Earlier this year, the Department of Labor doled out a huge win for consumers. In a move that solicits the response, “Wait, that wasn’t already the case?” the department mandated that financial advisors recommend what is in a client’s best interest when they offer advice on 401(k) plans, IRAs, and other retirement options. This is reflective of the enormity of the retirement savings market, which totals $25 trillion. It is also a welcome response to the meteoric rise of middlemen in banking and financial services, who too often act in their own profit-motivated self-interest.
The middleman problem does not begin and end with finance. Health care, once the realm of providers and their patients, has become a battleground for go-between entities, including insurance companies and pharmacy benefits managers, also known as PBMs.
PBMs have quietly become one of the largest actors in the health care marketplace. They serve as an intermediary between health plans and the outside world, negotiating prescription drug prices with manufacturers and providing administrative services for health plans.
PBMs are also not shy when it comes to advocacy. Steve Miller, the chief medical officer of Express Scripts, the nation’s largest PBM, has been one of the most prominent voices against rising drug prices.
It’s nice that PBMs are speaking out about rising prices, but because their business model is paying themselves from the consumer’s co-payment, we don’t think they’ll push too hard for any real reduction in the burden consumers shoulder in the deal.
PBMs are supposed to be negotiating lower prices for the patients they cover. But then they turn around and take a service fee for each negotiation, which automatically increases the price of the medication. Someone has to pay for that, and more and more, it comes out of consumers’ pockets.
In a recent exposé by Kaiser Health News, reports found that the practice of “clawbacks” is making prescriptions far more expensive than necessary for patients in need. According to the article, “at the pharmacy counter, patients pay their share of the cost as set by their PBM and insurance plan. Days or weeks later, the PBM firm takes back a portion of that patient payment from the pharmacy after the PBM determines what it will actually pay for the drug. … That money does not go to the consumer, but is generally kept by the PBM.”
Top PBM industry leaders Express Scripts, Medco and Caremark have faced accusations of monopolizing the industry and have been sued by pharmacies alleging violations of the Sherman Act. Plaintiffs have accused PBMs of conspiring to fix drug prices, diverting prescriptions to their own mail-order pharmacies, and imposing punitive low reimbursement rates on member pharmacies.
The oligopoly that is the PBM industry not only hurts struggling consumers, it also makes jaw-dropping profits off of them. In 2015 alone, the PBM industry accumulated about $11.5 billion in profits and revenue increased at a “whopping annual rate of 20 percent over the last 5 years,” according to consumer advocate and lawyer David Balto.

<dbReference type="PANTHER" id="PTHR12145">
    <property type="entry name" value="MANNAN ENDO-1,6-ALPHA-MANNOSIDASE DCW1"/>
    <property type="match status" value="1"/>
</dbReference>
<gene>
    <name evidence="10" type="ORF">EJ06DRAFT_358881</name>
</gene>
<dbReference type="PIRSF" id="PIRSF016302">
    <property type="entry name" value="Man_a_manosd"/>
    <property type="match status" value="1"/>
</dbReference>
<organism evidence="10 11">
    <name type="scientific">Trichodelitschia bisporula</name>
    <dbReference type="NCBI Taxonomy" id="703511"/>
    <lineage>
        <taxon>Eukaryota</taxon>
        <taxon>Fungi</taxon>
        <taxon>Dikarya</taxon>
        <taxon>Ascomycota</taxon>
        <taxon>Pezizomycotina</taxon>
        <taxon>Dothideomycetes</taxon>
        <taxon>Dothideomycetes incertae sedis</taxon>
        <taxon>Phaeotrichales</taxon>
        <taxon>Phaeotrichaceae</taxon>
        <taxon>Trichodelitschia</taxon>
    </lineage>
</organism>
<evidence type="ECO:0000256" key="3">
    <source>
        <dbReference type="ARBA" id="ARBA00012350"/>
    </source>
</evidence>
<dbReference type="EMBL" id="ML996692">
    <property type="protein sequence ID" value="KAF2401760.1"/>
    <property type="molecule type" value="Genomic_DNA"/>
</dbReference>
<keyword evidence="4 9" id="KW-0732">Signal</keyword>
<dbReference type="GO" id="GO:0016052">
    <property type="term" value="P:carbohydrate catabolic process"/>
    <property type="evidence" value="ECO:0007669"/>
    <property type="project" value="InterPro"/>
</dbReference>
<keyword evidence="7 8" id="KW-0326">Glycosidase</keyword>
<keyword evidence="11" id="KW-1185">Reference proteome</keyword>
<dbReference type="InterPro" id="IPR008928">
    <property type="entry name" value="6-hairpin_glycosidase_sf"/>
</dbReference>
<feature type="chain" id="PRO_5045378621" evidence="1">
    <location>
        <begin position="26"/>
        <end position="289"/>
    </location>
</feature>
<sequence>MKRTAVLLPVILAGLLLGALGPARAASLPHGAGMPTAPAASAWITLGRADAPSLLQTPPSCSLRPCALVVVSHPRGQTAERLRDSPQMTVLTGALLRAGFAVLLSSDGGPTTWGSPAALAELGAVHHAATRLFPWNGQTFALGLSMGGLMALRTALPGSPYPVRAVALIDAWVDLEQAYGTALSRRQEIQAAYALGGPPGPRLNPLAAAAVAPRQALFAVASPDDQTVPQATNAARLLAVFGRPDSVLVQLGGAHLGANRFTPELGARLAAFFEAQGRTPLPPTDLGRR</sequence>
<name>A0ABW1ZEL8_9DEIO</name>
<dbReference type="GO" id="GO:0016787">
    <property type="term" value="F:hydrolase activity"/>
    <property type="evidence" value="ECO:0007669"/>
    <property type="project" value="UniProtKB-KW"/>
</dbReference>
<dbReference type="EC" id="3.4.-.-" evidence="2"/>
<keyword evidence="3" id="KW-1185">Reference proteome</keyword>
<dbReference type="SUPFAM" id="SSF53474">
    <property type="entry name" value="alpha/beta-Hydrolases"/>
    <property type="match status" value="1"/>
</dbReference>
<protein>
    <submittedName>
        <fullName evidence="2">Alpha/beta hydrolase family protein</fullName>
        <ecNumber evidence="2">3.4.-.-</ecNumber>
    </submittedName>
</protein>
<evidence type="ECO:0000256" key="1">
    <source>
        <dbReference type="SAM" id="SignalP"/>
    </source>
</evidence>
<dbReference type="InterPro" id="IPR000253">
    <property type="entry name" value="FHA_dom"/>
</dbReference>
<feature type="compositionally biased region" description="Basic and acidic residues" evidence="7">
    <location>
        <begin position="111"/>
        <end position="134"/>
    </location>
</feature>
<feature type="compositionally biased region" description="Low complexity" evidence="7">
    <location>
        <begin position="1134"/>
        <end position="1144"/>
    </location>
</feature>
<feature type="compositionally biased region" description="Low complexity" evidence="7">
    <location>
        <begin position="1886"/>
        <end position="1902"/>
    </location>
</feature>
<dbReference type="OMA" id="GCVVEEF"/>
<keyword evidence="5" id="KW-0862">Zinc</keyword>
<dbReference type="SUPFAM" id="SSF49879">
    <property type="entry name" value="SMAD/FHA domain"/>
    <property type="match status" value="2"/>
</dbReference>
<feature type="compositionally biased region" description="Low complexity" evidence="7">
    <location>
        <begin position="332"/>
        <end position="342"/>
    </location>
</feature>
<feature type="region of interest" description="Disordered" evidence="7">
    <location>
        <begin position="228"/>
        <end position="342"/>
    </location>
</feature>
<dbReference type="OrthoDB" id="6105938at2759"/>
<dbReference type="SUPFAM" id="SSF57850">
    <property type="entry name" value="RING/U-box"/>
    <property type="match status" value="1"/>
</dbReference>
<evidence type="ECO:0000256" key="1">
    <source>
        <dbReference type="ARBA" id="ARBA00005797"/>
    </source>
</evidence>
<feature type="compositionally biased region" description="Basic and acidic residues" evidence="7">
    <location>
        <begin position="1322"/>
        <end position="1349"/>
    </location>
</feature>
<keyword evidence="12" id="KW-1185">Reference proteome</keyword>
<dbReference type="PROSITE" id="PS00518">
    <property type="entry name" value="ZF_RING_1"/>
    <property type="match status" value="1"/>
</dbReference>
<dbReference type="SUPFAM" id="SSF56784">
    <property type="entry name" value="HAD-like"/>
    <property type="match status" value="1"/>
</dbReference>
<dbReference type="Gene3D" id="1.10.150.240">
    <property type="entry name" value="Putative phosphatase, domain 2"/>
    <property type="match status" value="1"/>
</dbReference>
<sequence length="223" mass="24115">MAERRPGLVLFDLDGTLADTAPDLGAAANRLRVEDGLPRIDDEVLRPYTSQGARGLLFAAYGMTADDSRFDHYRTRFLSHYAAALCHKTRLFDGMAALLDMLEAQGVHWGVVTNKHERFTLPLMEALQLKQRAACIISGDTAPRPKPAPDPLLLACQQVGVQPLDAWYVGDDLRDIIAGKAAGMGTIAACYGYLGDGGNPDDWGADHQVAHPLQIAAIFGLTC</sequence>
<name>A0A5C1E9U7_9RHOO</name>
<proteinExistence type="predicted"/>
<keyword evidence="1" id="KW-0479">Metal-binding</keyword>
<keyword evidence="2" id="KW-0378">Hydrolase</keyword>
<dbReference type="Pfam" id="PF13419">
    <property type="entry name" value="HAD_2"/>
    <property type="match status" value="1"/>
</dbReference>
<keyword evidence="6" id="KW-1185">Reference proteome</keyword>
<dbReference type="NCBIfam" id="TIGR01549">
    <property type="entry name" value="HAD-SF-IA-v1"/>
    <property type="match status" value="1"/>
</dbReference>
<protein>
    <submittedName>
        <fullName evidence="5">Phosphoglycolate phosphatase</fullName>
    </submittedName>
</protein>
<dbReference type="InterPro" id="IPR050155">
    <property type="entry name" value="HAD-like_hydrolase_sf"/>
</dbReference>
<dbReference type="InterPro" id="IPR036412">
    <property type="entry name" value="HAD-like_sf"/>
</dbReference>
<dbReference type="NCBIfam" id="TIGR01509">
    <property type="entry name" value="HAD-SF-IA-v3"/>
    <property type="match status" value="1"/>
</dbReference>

This kind of double dipping, especially for consumers already squeezed by high-deductible plans and rising co-pays, is simply unacceptable. In the past five years, co-pays to see a primary care doctor have risen 20 percent; specialists and surgeons cost even more. And that’s just to get in the door, before any medical treatment is completed or prescriptions are filled.
PBMs, by definition, should be pro-consumer, but instead they engage in practices that lead to higher prescription drug costs for those who can least afford them. One New Orleans patient caught his PBM in the act, taking more than $38 of a $50 co-pay — more than 80 percent — for an over-the-counter acne treatment. Both patients and pharmacies are stuck overpaying as the middleman takes an even bigger chunk of the sticker price for the drug.
Stories of high drug prices have made waves, particularly in the past couple of months. There is genuine concern for the millions of Americans who are putting off treatments due to their high cost. However, in today’s health care market, things aren’t always as simple as they seem and many more actors than drug companies are responsible for gouging the customers at the end of the line.
The financial services example shows us that, even in the most complex markets, consumers can be protected through common sense regulation. State and federal health care regulators should act to follow the DOL’s example and ensure PBMs are acting in the best interest of the consumers who rely on them. And consumers should demand that action from their government sooner rather than later.
Ken McEldowney is the executive director of Consumer Action, a California nonprofit that focuses on consumer education for low- and moderate-income, limited-English-speaking and other under-represented consumers.
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